How learning and professional development grow your employees and your business
by Loucretia Wylie
Hospitality boasts a wide gap between lowest and highest average salary, so it’s no surprise that the trends in hospitality education are also inconsistent. Many of those in various hotel management positions report a broad assortment of levels of formal and informal education. According to PayScale.com, U.S. hotel general managers’ salaries range from $39,000 to $121,000. While there are multiple levels of management to consider, the salary range for others in adjacent and similar roles in other industries does not vary as much.
The hospitality industry has seen decreases in the number of students graduating but increases in the number of available jobs. Seasoned managers in hospitality look at experience and continuing education as vital.
One such manager for Holiday Inn, Janet Price, said, “My Bachelor of Science in business definitely helped me find my first few jobs in travel sales, but the hands-on experiences I got in entry-level sales jobs have been infinitely more valuable.” Price has been a manager in several different hotel departments for about 10 years. Before that, she accumulated five years of sales experience. Price currently works for a large national hotel chain as a guest services manager, working with companies who hold rooms for business travel as a concierge. But her job is so much more than that as Price helps facilitate needs and requests on a large scale as well.
Price said she considered an MBA after her first few years in management but opted for corporate leadership training within her employer’s framework. As far as Price’s staff is concerned, she said she often sends them to professional development and continuing education courses in topics such as customer service, communications, guest discretion, and facility safety.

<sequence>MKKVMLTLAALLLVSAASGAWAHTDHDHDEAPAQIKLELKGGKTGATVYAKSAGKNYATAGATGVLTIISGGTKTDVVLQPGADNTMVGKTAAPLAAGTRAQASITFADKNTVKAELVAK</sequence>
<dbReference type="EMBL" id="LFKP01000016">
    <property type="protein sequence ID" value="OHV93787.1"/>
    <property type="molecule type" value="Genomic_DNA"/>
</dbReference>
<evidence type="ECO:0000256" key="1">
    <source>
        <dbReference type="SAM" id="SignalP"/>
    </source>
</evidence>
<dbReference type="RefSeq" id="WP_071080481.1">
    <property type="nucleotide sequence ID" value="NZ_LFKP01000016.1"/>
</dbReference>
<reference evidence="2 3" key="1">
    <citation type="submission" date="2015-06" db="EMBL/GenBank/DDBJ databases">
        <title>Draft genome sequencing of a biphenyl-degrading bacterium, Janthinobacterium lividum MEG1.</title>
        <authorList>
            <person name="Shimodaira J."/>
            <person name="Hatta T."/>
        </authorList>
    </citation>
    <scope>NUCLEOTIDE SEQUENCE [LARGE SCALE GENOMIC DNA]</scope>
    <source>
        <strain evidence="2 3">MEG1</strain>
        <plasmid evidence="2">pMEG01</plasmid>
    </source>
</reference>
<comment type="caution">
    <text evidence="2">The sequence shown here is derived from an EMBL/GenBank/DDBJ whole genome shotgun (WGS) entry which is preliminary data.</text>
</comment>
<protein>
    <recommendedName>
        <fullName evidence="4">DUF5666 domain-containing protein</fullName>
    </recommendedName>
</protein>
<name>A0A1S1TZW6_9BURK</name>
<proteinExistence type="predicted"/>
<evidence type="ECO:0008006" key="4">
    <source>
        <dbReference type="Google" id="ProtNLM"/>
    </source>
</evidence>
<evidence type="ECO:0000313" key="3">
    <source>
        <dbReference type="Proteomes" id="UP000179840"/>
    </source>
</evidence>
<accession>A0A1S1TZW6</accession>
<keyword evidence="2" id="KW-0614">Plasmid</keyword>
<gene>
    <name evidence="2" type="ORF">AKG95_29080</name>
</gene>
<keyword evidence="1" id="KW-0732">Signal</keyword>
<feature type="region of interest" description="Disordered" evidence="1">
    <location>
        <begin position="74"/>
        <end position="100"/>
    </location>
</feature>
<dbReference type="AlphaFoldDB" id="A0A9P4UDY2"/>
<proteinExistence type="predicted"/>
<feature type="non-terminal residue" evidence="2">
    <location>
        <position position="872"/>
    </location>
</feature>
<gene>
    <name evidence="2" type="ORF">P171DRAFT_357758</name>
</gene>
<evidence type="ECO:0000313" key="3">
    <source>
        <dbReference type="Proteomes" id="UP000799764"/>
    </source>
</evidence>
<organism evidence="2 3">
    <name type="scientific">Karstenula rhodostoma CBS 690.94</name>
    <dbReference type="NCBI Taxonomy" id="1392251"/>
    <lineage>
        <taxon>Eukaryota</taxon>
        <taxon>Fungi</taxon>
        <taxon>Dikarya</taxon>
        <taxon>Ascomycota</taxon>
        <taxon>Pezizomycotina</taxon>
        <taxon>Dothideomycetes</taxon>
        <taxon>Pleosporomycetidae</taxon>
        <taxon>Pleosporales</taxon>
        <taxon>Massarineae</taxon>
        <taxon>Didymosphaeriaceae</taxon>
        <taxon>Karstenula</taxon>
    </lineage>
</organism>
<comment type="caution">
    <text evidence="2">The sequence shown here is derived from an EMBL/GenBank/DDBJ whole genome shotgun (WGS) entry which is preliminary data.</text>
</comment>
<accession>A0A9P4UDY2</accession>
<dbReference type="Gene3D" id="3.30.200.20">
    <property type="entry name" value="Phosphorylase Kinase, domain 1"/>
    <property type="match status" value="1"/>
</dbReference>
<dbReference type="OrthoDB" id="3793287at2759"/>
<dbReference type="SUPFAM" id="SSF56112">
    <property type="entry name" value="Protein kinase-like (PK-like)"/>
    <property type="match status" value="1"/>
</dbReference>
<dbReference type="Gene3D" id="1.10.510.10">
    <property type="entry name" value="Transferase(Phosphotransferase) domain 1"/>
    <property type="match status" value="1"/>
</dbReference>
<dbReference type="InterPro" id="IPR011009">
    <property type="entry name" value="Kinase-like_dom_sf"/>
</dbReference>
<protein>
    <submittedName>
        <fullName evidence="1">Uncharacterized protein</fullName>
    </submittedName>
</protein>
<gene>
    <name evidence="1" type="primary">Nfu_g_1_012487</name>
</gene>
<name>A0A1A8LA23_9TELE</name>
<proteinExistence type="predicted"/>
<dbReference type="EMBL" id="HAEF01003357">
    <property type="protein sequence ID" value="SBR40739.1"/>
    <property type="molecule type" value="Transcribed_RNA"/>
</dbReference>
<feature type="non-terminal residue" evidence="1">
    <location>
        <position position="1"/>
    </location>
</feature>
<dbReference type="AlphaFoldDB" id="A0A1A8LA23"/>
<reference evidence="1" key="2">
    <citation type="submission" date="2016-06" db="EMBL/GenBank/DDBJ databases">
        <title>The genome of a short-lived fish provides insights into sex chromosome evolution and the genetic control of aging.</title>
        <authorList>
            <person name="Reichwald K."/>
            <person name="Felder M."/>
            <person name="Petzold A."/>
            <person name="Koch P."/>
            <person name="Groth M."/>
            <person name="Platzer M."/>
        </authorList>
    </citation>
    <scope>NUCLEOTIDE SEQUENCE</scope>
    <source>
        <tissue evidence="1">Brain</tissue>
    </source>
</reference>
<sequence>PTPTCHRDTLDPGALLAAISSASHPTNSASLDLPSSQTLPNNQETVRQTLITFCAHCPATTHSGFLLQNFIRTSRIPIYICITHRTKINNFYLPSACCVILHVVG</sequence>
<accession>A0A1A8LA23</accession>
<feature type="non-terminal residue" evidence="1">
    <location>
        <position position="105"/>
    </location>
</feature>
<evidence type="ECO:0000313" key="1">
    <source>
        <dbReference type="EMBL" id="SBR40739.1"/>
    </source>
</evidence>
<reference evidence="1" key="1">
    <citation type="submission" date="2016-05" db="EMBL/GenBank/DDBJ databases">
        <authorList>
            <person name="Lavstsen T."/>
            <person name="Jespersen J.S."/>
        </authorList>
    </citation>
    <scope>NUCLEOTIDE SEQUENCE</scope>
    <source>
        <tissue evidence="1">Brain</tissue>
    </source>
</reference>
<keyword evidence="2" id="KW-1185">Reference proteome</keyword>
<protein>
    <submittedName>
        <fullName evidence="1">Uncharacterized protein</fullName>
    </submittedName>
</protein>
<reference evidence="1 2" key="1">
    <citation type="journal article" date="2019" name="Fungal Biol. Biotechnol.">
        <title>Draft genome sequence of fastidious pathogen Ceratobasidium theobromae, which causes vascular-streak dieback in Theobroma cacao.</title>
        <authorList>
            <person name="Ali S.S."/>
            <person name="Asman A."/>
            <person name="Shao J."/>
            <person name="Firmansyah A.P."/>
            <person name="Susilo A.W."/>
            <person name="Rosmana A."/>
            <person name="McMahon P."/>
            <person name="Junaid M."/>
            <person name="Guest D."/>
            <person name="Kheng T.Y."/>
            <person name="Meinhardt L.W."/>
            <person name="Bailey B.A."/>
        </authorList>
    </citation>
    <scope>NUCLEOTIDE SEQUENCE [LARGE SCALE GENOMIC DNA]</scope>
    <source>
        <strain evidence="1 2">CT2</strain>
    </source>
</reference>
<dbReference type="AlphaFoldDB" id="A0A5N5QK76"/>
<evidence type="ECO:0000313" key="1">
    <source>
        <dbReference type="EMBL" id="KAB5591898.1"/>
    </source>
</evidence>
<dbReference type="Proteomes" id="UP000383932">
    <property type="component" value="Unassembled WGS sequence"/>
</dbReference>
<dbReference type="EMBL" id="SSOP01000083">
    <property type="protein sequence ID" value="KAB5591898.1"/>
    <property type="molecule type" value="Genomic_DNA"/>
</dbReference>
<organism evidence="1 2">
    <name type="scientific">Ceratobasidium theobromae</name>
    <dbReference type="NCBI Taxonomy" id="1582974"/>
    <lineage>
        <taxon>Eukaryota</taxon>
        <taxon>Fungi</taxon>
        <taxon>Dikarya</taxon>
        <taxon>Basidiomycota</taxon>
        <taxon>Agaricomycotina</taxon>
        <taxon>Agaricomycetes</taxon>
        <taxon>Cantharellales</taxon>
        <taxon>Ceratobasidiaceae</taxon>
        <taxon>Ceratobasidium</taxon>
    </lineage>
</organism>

THE NEED FOR EDUCATION RISES
In 2017, PEW Research findings revealed that only 28 percent of hotel employees had undertaken any continuing education in the 12 months prior to the survey. Hotel chains, individual resorts, and facilities are scrambling to keep up with training initiatives to match the demands of a rapidly growing workforce. U.S. Labor Board statistics show that by 2024, the hospitality industry will add another million jobs. In addition to this growth, other challenges are creeping into the immediate view. With the rise of social media and reliance on online communication platforms, our industry has seen a noticeable increase in sharing economy companies like VRBO, Airbnb, HomeAway, and FlipKey. Private accommodation markets have seen a 100-percent increase in the U.S. travel industry since 2016. Services like these rely primarily on customer service, with flexibility and affordability coming in a close second and third. An unsure economy, drastic changes in spending, and the next generation of adults reprioritizing how disposable income is spent is shaping how our industry is growing.
Learn with AAHOA
AAHOA is committed to the continuing education of its members. AAHOA HOTEL OWNERS ACADEMY™ provides:
✒ Online webinars, such as CBRE Hotels’ Americas Research – Looking Ahead to 2020 on September 17.
✒ 1- and 2-day workshops